At the conclusion of the Supreme Court term, the Court denied certiorari in Philip Morris USA Inc. v. Jackson, which presented an issue involving federal Due Process Clause limitations on state court class actions. Last Fall, Justice Scalia had issued an in-chambers opinion, in his capacity as circuit justice of the Fifth Circuit, granting a stay. DRI filed an amicus brief in support of certioriari.
This Louisiana state court class action had resulted in a $241 million verdict against tobacco companies requiring them to pay for a ten-year smoking cessation program for the class. The court of appeal affirmed and state supreme court denied review. In granting a stay, Justice Scalia wrote that the case presented an important question regarding federal due process limits on class treatment in state courts:
This is a fraud case, and in Louisiana the tort of fraud normally requires proof that the plaintiff detrimentally relied on the defendant’s misrepresentations. Accordingly, the Court of Appeal indicated that members of the plaintiff class who wish to seek individual damages, rather than just access to smoking-cessation measures, would have to establish their own reliance on the alleged distortions. But the Court of Appeal held that this element need not be proved insofar as the class seeks payment into a fund that will benefit individual plaintiffs, since the defendants are guilty of a “distort[ion of] the entire body of public knowledge” on which the “class as a whole” has relied. Thus, the court eliminated any need for plaintiffs to prove, and denied any opportunity for applicants to contest, that any particular plaintiff who benefits from the judgment (much less all of them) believed applicants’ distortions and continued to smoke as a result.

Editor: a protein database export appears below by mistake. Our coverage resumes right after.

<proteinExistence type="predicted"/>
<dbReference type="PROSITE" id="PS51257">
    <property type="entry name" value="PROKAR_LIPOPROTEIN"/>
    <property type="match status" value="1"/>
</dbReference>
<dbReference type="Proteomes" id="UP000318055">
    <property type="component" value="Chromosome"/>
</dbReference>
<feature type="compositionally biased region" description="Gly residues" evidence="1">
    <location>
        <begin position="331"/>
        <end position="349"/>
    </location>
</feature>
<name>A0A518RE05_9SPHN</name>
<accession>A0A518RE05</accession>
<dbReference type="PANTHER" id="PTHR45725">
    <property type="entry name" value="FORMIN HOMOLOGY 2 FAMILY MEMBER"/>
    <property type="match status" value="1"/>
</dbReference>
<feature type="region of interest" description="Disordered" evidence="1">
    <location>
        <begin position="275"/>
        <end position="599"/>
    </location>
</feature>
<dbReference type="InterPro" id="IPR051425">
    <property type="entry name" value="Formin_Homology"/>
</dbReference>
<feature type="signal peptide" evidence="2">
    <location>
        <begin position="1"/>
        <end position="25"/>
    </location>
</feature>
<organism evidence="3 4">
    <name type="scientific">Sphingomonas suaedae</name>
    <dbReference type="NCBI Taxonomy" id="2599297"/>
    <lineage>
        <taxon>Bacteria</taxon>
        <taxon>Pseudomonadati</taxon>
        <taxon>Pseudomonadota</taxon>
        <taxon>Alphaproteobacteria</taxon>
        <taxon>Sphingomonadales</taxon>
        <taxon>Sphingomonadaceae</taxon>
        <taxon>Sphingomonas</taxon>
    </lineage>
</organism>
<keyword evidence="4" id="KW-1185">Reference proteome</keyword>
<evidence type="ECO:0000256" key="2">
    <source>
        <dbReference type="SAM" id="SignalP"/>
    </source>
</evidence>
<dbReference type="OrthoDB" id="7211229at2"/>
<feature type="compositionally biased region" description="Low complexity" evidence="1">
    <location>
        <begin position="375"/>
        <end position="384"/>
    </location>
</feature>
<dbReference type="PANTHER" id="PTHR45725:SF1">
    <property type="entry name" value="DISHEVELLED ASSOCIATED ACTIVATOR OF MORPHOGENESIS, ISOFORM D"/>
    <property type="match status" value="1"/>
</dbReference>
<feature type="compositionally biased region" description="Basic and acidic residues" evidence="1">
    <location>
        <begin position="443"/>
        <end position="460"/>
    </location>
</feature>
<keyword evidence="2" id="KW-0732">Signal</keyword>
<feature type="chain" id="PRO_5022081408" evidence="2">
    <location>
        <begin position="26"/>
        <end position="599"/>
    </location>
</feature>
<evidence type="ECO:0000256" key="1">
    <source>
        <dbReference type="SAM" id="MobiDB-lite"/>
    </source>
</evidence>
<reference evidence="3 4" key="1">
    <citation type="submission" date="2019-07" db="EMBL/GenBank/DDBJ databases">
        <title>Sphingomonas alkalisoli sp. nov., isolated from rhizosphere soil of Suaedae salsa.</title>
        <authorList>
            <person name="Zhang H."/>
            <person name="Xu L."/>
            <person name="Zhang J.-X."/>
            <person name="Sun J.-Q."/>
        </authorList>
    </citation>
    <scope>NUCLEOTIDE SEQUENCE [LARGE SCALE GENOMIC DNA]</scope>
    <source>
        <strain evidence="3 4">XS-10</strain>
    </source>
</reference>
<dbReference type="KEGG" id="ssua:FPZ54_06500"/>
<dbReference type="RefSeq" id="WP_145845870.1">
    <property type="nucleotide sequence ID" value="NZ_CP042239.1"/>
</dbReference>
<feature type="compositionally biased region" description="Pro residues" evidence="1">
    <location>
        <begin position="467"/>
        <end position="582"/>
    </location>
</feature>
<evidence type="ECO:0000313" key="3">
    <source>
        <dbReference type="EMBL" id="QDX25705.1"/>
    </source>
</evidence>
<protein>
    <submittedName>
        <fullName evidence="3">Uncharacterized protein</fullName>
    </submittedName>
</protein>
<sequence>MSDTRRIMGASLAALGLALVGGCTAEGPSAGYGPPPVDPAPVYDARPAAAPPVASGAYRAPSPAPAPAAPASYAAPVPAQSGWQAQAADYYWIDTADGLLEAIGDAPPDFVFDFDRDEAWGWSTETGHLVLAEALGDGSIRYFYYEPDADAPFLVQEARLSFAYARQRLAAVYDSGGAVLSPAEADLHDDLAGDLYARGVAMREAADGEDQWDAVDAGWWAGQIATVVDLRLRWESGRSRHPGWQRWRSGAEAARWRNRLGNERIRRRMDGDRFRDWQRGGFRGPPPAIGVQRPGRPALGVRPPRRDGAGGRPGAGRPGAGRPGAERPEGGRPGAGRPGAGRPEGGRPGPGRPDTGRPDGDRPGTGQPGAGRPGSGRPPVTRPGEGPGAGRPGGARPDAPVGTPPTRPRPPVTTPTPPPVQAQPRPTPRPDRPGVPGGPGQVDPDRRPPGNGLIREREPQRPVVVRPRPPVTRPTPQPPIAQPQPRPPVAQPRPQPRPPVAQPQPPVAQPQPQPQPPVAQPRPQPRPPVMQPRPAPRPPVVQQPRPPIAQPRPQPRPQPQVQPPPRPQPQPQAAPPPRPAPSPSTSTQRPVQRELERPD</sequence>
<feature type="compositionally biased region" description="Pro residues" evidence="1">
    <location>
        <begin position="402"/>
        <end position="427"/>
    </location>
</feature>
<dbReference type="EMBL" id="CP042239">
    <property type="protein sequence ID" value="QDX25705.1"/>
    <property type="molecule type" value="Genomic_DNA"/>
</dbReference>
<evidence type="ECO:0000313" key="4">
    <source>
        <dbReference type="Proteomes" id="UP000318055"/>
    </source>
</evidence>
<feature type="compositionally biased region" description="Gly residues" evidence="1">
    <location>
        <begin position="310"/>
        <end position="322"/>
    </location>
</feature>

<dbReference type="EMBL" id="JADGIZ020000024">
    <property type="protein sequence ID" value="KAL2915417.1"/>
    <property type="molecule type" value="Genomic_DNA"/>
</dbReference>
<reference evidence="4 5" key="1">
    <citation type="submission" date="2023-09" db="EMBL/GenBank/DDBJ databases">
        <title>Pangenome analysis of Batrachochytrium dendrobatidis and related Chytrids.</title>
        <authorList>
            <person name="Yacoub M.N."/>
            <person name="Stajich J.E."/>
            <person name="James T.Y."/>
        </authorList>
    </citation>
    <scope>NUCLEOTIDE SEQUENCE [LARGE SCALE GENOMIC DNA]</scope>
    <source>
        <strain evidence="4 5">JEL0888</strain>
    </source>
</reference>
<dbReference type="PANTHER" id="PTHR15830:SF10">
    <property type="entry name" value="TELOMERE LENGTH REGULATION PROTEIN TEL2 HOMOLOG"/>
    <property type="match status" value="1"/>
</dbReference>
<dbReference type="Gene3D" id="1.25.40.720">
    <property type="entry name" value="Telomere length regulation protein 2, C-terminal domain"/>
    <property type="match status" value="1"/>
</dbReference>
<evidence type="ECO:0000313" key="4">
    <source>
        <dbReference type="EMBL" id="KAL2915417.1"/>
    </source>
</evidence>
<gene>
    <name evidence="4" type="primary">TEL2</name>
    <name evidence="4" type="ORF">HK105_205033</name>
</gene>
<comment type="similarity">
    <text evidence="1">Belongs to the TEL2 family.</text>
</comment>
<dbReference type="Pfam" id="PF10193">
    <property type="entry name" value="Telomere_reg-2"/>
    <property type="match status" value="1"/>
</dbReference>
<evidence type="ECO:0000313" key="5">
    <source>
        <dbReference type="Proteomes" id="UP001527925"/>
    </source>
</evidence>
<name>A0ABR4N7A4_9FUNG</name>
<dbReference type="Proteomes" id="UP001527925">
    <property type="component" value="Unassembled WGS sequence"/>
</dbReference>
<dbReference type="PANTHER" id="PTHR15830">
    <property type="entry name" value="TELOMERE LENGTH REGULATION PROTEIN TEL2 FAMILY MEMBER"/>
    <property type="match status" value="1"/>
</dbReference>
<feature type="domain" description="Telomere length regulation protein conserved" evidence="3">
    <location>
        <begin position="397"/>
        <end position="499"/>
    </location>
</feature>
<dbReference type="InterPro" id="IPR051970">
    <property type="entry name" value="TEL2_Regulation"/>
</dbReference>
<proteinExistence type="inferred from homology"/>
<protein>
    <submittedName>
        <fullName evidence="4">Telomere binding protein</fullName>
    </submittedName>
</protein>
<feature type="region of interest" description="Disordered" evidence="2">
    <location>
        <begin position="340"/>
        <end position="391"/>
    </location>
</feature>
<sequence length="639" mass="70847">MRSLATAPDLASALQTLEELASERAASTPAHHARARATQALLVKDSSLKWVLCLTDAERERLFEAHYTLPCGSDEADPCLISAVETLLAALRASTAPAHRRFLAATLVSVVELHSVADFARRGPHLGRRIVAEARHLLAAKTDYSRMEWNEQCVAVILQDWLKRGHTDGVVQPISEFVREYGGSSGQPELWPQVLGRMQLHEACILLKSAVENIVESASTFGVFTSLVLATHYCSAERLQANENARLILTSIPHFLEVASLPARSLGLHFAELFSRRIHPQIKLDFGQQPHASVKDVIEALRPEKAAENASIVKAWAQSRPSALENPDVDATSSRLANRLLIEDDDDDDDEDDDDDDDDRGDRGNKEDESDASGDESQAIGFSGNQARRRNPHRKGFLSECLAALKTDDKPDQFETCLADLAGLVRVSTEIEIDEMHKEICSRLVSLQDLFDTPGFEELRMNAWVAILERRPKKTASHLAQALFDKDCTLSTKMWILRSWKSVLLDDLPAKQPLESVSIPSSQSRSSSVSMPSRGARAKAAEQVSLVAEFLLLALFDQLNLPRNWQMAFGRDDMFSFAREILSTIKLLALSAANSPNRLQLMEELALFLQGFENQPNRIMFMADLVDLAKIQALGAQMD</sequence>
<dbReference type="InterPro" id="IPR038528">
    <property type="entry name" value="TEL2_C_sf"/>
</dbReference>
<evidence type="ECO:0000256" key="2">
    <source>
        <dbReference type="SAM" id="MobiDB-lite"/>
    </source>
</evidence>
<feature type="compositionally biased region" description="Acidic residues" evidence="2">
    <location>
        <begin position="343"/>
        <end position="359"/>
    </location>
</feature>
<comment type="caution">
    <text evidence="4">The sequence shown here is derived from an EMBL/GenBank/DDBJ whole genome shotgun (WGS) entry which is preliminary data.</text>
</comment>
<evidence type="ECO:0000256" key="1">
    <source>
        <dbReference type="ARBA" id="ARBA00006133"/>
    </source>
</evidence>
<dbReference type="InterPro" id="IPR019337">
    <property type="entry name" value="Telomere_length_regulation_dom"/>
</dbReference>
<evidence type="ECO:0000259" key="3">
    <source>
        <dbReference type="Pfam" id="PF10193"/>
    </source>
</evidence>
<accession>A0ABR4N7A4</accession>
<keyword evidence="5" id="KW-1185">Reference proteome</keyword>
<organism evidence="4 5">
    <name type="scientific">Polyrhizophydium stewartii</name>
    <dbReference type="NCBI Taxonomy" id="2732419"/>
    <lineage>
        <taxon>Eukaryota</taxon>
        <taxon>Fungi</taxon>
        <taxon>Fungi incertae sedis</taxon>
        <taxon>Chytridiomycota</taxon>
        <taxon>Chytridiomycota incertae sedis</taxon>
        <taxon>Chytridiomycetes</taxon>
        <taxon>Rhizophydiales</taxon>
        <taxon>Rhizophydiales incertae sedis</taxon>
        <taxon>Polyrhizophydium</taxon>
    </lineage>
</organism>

. . . The apparent consequence of the Court of Appeal’s holding is that individual plaintiffs who could not recover had they sued separately can recover only because their claims were aggregated with others’ through the procedural device of the class action.
The extent to which class treatment may constitutionally reduce the normal requirements of due process is an important question. National concern over abuse of the class-action device induced Congress to permit removal of most major class actions to federal court, see 28 U.S.C. § 1332(d), where they will be subject to the significant limitations of the Federal Rules. Federal removal jurisdiction has not been accorded, however, over many class actions in which more than two-thirds of the plaintiff class are citizens of the forum State. See § 1332(d)(4). Because the class here was drawn to include only residents of Louisiana, this suit typifies the sort of major class action that often will not be removable, and in which the constraints of the Due Process Clause will be the only federal protection. (Emphasis added; citations omitted.)
While Justice Scalia predicted that four justices would vote to grant certiorari, his prediction turned out to be wrong. It is rare that Justice Scalia cannot get support at least from Chief Justice Roberts and Justices Thomas and Alito. Perhaps the Court concluded that the issue presented was too closely tied to an issue of Louisiana state law that the due process question was not presented “cleanly” enough for the Court to take it up. A blog post notes that a similar issue apparently is presented by Chemtall v. Stern, in which a petition for certiorari is pending. I’m not sure it is quite the same issue.
This is an important issue that I expect will percolate up to the Court again within the next few years. The Wal-Mart decision (see my blog post on Wal-Mart) is likely to further encourage plaintiffs’ class action attorneys to find ways around CAFA and bring more cases in state courts. Some state court class action law may not satisfy federal due process standards, but unless the state appellate courts impose due process limits, the only remedy will be in the U.S. Supreme Court.